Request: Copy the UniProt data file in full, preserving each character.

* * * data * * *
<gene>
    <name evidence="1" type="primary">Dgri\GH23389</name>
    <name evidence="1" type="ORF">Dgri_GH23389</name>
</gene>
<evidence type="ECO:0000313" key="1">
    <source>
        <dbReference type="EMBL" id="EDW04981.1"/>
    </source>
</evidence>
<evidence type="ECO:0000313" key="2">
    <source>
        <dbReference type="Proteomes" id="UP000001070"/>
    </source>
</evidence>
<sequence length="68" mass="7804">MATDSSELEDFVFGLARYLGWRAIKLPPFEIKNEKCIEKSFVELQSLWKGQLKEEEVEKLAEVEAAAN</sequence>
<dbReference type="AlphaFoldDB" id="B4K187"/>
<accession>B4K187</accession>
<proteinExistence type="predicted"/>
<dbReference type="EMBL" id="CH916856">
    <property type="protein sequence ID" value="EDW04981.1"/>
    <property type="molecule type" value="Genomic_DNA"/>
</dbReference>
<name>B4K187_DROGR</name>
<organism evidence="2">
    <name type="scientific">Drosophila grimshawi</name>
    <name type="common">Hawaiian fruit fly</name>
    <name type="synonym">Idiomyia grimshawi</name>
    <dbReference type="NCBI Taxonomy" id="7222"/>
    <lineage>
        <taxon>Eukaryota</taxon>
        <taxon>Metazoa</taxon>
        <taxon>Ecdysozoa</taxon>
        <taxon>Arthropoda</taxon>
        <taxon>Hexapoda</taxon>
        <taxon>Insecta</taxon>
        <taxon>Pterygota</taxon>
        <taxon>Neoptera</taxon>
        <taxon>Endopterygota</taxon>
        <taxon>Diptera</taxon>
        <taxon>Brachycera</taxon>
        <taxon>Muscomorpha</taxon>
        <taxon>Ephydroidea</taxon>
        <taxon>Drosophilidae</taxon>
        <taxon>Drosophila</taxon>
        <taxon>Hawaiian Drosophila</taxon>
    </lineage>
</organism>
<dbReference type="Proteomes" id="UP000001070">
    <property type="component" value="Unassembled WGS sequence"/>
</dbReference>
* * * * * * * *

<gene>
    <name evidence="1" type="primary">Dgri\GH23389</name>
    <name evidence="1" type="ORF">Dgri_GH23389</name>
</gene>
<evidence type="ECO:0000313" key="1">
    <source>
        <dbReference type="EMBL" id="EDW04981.1"/>
    </source>
</evidence>
<evidence type="ECO:0000313" key="2">
    <source>
        <dbReference type="Proteomes" id="UP000001070"/>
    </source>
</evidence>
<sequence length="68" mass="7804">MATDSSELEDFVFGLARYLGWRAIKLPPFEIKNEKCIEKSFVELQSLWKGQLKEEEVEKLAEVEAAAN</sequence>
<dbReference type="AlphaFoldDB" id="B4K187"/>
<accession>B4K187</accession>
<proteinExistence type="predicted"/>
<dbReference type="EMBL" id="CH916856">
    <property type="protein sequence ID" value="EDW04981.1"/>
    <property type="molecule type" value="Genomic_DNA"/>
</dbReference>
<name>B4K187_DROGR</name>
<organism evidence="2">
    <name type="scientific">Drosophila grimshawi</name>
    <name type="common">Hawaiian fruit fly</name>
    <name type="synonym">Idiomyia grimshawi</name>
    <dbReference type="NCBI Taxonomy" id="7222"/>
    <lineage>
        <taxon>Eukaryota</taxon>
        <taxon>Metazoa</taxon>
        <taxon>Ecdysozoa</taxon>
        <taxon>Arthropoda</taxon>
        <taxon>Hexapoda</taxon>
        <taxon>Insecta</taxon>
        <taxon>Pterygota</taxon>
        <taxon>Neoptera</taxon>
        <taxon>Endopterygota</taxon>
        <taxon>Diptera</taxon>
        <taxon>Brachycera</taxon>
        <taxon>Muscomorpha</taxon>
        <taxon>Ephydroidea</taxon>
        <taxon>Drosophilidae</taxon>
        <taxon>Drosophila</taxon>
        <taxon>Hawaiian Drosophila</taxon>
    </lineage>
</organism>
<dbReference type="Proteomes" id="UP000001070">
    <property type="component" value="Unassembled WGS sequence"/>
</dbReference>